Dartmouth and Omicron BA.2 Indian logo referendum
New cases of COVID-19 are on the rise in Massachusetts, leading some to wonder if there might be cause for concern just as things are starting to return to a sense of normalcy.
Boston’s CBS 4 reported that the Centers for Disease Control and Prevention (CDC) is warning that “Omicron’s BA.2 subvariant now accounts for more than 70% of cases in the Northeast.” The Massachusetts Department of Public Health reported 2,430 new confirmed cases of COVID on Monday.
Several people asked what impact COVID might have on Dartmouth’s annual municipal election next week and whether face masks might be required to enter a polling place to vote. Some fear being turned away and not being allowed to vote unless they wear a mask and have proof of vaccination.
The Dartmouth Board of Health told me there is no mask requirement to vote at this time, although residents can wear masks to the polls if they wish. There is also no need for voters to show proof of a COVID vaccination.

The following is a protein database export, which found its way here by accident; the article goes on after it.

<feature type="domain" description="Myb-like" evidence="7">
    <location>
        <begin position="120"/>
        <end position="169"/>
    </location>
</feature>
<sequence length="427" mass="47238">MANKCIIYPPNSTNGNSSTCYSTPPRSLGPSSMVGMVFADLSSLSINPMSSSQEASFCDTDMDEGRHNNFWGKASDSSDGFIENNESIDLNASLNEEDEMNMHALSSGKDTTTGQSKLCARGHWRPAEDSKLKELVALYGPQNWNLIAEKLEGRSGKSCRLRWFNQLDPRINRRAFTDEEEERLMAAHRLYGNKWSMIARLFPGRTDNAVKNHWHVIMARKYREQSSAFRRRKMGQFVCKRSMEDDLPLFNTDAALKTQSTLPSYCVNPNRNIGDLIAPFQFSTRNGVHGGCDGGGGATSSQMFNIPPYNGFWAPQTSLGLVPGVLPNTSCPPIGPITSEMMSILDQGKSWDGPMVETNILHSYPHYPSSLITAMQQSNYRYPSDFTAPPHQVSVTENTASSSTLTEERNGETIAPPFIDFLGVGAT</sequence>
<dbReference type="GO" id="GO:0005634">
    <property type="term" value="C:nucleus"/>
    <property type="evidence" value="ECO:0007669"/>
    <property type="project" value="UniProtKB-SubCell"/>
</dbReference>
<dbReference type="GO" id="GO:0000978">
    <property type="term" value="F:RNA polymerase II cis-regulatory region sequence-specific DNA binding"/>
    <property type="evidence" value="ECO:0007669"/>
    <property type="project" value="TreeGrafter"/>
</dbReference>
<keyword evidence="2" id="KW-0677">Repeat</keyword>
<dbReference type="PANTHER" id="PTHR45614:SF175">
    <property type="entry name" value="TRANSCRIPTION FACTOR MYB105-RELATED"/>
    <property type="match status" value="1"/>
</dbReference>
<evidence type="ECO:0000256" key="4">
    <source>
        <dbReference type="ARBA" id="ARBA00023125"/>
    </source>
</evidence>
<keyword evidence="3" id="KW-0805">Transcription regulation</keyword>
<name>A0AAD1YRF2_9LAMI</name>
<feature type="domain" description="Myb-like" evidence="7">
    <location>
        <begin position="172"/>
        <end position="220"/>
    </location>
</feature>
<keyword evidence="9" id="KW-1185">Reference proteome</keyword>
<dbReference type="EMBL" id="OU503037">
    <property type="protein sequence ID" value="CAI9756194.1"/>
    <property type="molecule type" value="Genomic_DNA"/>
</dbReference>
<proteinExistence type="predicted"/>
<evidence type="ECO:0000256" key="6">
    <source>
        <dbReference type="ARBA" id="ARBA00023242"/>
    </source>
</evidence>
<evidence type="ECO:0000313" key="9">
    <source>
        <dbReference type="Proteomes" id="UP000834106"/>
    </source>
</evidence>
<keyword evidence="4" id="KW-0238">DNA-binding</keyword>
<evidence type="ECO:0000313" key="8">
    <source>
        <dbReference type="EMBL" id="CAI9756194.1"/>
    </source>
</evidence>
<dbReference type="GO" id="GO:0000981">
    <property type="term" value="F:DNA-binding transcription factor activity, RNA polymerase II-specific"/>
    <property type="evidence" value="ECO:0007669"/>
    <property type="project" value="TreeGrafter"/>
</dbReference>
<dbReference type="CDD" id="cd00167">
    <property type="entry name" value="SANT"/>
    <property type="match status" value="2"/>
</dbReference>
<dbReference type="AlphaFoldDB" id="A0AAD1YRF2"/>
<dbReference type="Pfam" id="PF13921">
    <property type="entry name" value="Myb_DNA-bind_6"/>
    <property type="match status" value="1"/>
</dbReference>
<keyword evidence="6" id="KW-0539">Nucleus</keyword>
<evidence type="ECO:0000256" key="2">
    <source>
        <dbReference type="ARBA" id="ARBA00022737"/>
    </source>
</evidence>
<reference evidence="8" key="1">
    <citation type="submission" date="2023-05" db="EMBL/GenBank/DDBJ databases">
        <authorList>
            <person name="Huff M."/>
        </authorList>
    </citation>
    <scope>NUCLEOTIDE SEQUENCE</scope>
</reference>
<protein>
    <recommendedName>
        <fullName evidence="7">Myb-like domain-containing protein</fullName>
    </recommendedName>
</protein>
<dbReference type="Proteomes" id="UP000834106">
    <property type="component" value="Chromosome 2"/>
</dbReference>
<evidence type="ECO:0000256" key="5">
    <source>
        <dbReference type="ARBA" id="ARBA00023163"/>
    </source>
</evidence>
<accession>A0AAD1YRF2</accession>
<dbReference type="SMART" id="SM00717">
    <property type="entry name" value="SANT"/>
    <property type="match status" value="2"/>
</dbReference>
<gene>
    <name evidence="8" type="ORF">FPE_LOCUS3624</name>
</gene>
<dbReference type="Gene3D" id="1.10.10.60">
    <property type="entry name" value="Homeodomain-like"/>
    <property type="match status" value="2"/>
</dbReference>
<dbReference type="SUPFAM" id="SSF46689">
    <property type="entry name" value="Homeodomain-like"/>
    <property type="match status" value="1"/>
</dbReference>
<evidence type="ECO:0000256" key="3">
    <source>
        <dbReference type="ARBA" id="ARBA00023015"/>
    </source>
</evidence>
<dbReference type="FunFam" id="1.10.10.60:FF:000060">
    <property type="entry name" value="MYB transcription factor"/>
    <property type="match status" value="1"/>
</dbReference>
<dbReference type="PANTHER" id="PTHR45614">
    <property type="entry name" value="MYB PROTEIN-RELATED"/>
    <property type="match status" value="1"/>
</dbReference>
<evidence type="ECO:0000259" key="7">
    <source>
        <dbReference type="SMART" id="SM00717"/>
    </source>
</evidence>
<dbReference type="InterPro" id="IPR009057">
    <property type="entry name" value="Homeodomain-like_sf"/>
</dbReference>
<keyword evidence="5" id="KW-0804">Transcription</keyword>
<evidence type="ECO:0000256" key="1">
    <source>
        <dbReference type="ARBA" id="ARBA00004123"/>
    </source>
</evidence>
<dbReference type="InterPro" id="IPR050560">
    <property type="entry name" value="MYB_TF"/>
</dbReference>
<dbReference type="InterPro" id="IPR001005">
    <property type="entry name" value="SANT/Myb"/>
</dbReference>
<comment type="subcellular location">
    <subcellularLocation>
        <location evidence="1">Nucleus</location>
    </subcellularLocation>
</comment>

Keep in mind that things can change quickly, as we’ve already seen with COVID, so voters should monitor the Board of Health’s website for any new developments. It might not hurt to put a mask in your pocket just to be safe. It never hurts to be prepared.
Dartmouth voters face a full slate of candidates for public office and city assembly seats. Additionally, there is a non-binding public opinion opinion question that asks, “Do you support retaining the Dartmouth Indian symbol with Aboriginal imagery as a symbol of the Dartmouth school system?”
Dartmouth’s annual municipal election will take place on Tuesday, April 5. Polling stations will be open from 7 a.m. to 8 p.m.
Answers to 25 common questions about the COVID-19 vaccine
Vaccinations against COVID-19 began being administered in the United States on December 14, 2020. The rapid rollout came just over a year after the virus was first identified in November 2019. The impressive speed with which vaccines were developed also left a lot of people with a lot of questions. The questions range from practical – how will I get vaccinated? – to science – how do these vaccines even work?
Keep reading to find answers to 25 common questions about the COVID-19 vaccine.